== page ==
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The safest ways to get 40 mpg

Des Toups

By

CarInsurance.com

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The remarkable thing about getting 40 mpg is how safe it is.

Of the 18 models we found that hit the 40-mpg mark in either EPA city or highway tests, 15 carry the Insurance Institute for Highway Safety's "Top Safety Pick" designation, a seal of approval that eventually finds its way into car insurance rates.

An IIHS Top Safety Pick earns a mark of "Good" in high-speed front and side crash tests, rollover tests, and prevention of head and neck injuries in rear crashes. It must offer electronic stability control. It's important to remember that "Good" is a relative measure -- no small and light car, however stout, will outduel something twice its size.

Yet the combination of safety and fuel economy isn't the pricey proposition it used to be. You expect, of course, that hybrid cars and diesels should make the list, and they do. (In fact, the Chevrolet Volt gets not one but two EPA ratings, because its option of electric or gasoline power makes traditional measurements pointless.)

But a number of much cheaper, gasoline-only cars have begun to hit the magic numbers.

Take a look at the IIHS safety ratings for minicars. Only two of them make our 40 mpg list. And only one, the Ford Fiesta, gets a "Top Pick" designation. Rivals such as the Honda Fit and Toyota Yaris not only don't get 40 mpg, they don't make the IIHS list, either. The difference? The Fiesta is a newer design.

The same holds true in the small-car class, home to the Chevrolet Cruze, Ford Focus, Honda Civic and Hyundai Elantra: If it's new enough to have been tuned to get 40 mpg, it's been engineered to ace the crash tests as well.

There's no point in saving money at the gas pump, however, if you have to give it back to the insurance company. We compared online quotes for each car for a hypothetical young driver, a 22-year-old San Diego male with a ticket. The cheapest? The Fiesta, at $1,052 about $556 a year cheaper than a Smart ForTwo.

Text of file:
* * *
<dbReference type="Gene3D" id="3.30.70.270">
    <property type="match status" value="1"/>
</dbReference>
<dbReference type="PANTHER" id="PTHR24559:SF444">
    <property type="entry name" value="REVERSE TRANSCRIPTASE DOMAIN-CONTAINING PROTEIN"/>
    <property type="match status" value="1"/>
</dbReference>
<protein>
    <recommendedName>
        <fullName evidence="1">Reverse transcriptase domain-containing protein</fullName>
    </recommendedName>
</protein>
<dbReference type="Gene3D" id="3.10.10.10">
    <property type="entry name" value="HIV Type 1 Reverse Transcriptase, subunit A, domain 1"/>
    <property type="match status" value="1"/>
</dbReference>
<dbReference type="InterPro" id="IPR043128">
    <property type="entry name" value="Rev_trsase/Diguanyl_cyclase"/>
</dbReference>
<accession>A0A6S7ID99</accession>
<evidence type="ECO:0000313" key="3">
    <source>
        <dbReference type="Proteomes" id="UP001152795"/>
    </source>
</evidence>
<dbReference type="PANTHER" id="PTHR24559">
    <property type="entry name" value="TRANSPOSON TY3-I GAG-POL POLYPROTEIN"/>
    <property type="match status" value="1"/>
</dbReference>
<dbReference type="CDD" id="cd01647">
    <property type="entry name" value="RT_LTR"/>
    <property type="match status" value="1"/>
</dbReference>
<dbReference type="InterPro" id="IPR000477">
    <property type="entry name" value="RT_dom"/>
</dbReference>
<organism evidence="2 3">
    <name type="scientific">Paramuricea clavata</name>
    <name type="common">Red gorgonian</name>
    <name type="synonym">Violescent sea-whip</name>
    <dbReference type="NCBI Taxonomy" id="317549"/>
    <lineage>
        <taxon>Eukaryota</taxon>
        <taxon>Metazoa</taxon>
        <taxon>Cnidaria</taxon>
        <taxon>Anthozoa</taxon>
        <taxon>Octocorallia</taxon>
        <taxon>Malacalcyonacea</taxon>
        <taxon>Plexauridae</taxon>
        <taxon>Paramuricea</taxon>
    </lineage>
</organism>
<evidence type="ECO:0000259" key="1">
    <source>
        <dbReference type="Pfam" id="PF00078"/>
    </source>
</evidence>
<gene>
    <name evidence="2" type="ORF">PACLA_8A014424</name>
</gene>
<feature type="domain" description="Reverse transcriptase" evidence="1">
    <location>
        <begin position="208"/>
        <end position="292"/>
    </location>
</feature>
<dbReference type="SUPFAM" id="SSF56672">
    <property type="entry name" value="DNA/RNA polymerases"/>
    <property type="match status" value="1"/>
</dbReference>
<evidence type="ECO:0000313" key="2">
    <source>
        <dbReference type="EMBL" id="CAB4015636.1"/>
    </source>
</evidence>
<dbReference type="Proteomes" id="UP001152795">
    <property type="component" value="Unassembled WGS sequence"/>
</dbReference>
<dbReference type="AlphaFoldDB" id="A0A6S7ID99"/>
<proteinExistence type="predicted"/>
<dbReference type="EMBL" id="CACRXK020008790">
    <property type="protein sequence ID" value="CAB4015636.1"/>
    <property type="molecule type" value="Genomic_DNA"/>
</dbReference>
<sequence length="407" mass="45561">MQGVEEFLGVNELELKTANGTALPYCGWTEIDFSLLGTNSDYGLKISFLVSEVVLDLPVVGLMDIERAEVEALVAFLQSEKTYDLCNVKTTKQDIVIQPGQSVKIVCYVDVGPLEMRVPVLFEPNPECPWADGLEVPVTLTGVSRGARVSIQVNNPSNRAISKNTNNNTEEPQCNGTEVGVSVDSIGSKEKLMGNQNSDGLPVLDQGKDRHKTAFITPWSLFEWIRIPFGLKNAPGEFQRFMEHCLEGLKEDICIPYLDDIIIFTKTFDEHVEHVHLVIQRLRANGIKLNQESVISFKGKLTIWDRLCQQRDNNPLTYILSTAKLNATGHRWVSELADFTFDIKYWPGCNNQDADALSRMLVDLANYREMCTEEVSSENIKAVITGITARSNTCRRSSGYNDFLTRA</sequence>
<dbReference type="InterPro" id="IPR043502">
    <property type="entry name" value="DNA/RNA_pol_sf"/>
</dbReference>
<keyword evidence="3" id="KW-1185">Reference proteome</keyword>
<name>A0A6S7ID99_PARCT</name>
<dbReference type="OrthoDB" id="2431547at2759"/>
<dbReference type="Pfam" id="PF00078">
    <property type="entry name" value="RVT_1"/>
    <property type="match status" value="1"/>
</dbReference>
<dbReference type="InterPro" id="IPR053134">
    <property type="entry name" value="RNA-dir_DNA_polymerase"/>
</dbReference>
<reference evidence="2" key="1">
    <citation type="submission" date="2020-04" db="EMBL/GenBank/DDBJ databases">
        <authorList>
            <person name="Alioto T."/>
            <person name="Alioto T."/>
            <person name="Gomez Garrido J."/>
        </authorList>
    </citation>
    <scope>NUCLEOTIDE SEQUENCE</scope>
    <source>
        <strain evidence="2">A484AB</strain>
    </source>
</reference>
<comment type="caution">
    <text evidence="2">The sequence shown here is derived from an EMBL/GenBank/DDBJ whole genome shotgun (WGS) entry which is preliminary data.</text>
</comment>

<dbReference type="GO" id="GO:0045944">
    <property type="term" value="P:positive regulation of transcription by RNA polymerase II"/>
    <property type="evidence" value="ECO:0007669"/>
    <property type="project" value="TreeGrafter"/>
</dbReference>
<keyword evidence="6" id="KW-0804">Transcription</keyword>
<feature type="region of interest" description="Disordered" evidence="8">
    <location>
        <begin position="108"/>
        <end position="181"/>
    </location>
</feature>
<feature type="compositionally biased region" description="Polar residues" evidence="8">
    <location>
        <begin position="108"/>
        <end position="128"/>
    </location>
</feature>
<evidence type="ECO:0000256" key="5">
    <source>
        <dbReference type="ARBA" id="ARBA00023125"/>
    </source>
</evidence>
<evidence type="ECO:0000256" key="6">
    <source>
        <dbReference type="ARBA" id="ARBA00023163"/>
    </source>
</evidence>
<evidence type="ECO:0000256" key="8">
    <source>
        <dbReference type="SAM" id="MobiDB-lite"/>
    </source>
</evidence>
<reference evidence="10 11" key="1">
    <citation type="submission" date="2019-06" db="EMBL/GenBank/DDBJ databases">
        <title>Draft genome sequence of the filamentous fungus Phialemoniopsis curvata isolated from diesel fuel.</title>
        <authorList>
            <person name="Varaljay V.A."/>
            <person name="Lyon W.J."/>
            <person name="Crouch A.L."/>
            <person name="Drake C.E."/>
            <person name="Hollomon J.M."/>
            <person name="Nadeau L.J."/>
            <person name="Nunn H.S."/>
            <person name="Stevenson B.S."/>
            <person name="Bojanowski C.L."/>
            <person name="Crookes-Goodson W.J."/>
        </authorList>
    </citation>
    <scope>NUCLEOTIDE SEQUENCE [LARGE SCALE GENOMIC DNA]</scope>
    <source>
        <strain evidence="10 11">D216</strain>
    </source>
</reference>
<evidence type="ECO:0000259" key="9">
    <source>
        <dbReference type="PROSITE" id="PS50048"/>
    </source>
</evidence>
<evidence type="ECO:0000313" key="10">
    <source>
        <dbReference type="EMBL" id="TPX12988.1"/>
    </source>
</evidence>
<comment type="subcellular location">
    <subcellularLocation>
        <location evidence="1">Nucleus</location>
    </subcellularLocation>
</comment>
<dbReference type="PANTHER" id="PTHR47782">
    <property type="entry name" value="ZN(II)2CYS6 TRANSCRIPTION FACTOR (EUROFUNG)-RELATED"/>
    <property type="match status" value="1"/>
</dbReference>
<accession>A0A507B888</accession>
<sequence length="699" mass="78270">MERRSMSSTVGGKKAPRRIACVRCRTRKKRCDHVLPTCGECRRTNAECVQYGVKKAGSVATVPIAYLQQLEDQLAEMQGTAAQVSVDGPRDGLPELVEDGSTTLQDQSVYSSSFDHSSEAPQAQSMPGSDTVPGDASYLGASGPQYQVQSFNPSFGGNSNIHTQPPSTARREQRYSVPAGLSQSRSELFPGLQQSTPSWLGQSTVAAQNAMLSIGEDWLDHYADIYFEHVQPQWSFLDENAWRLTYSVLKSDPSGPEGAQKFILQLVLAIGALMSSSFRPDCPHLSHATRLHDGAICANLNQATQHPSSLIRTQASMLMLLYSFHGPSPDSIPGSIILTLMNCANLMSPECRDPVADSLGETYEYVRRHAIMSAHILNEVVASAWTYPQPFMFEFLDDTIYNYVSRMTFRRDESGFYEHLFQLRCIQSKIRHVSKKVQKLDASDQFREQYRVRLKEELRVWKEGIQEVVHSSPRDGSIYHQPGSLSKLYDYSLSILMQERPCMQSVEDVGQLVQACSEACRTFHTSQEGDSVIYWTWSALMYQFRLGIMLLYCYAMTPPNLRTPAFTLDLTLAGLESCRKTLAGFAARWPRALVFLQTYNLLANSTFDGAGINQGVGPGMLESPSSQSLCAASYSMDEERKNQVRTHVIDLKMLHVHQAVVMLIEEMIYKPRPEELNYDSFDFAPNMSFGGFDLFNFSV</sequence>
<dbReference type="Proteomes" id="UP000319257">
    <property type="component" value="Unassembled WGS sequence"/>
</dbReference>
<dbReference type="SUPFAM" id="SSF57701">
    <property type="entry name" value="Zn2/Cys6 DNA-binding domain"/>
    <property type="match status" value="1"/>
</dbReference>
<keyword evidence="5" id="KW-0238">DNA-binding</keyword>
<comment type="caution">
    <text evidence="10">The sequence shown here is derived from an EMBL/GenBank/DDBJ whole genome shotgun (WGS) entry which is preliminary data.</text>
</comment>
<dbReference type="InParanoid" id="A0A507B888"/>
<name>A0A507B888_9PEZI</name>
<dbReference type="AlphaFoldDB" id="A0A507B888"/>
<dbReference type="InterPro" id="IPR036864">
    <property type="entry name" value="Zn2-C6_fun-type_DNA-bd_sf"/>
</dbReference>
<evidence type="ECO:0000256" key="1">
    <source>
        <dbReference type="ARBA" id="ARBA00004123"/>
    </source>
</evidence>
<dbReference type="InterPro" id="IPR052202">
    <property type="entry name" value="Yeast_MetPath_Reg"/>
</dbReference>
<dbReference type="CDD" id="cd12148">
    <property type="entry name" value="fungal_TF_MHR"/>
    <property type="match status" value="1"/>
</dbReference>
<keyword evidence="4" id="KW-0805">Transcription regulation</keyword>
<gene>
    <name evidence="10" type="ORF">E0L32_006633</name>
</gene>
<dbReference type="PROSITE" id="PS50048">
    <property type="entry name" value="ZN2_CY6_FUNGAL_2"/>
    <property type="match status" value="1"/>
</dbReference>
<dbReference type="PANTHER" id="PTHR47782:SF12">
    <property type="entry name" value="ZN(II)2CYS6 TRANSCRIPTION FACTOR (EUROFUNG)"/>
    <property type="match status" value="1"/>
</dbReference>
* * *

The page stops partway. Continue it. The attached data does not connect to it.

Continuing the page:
The chart below reflects mileage for 40-mpg models as calculated by the EPA, the least expensive annual auto insurance quote from CarInsurance.com's comparison tool, and its standing with the IIHS. The Hyundai Accent figures in the chart are for a 2011 model; a redesign is reaching showrooms now.

Model

 

 

City

 

 

Hwy

 

 

Premium

 

 

IIHS Pick?

 

 

Class

 

 

Chevrolet Cruze Eco

 

 

28

 

 

42

 

 

$1,114

 

 

Yes

 

 

Small

 

 

Chevrolet Volt

 

 

95

 

 

90

 

 

$2,282

 

 

Yes

 

 

Small

 

 

Ford Fiesta

 

29

 

40

 

$1,052

 

Yes

 

Minicars

 

Ford Focus

 

28

 

40

 

$2,082

 

Yes

 

Small

 

Ford Fusion Hybrid

 

41

 

36

 

$1,240

 

Yes

 

Midsize

 

Honda Civic Hybrid

 

44

 

44

 

$1,160

 

Yes

 

Small

 

Honda Civic HF

 

29

 

41

 

NA

 

Yes

 

Small

 

Honda Insight

 

40

 

43

 

$1,142

 

No

 

Small

 

Hyundai Accent

 

30

 

40

 

$1,154

 

No

 

Minicars

 

Hyundai Elantra

 

29

 

40

 

$1,746

 

Yes

 

Small

 

Hyundai Sonata Hybrid

 

35

 

40

 

$1,186

 

Yes

 

Midsize

 

Lexus CT 200h Hybrid

 

43

 

40

 

$1,262

 

Yes

 

Small

 

Lincoln MKZ Hybrid

 

41

 

36

 

$1,578

 

Yes

 

Midsize

 

Nissan Leaf

 

106

 

92

 

$1,302

 

Yes

 

Small

 

Smart ForTwo

 

33

 

41

 

$1,608

 

No

 

Microcars

 

Toyota Prius

 

51

 

48

 

$1,168

 

Yes

 

Small

 

Volkswagen Golf TDI

 

30

 

42

 

$1,542

 

Yes

 

Small

 

Volkswagen Jetta TDI

 

30

 

42

 

$1,206

 

Yes

 

Midsize

 


 



 



 

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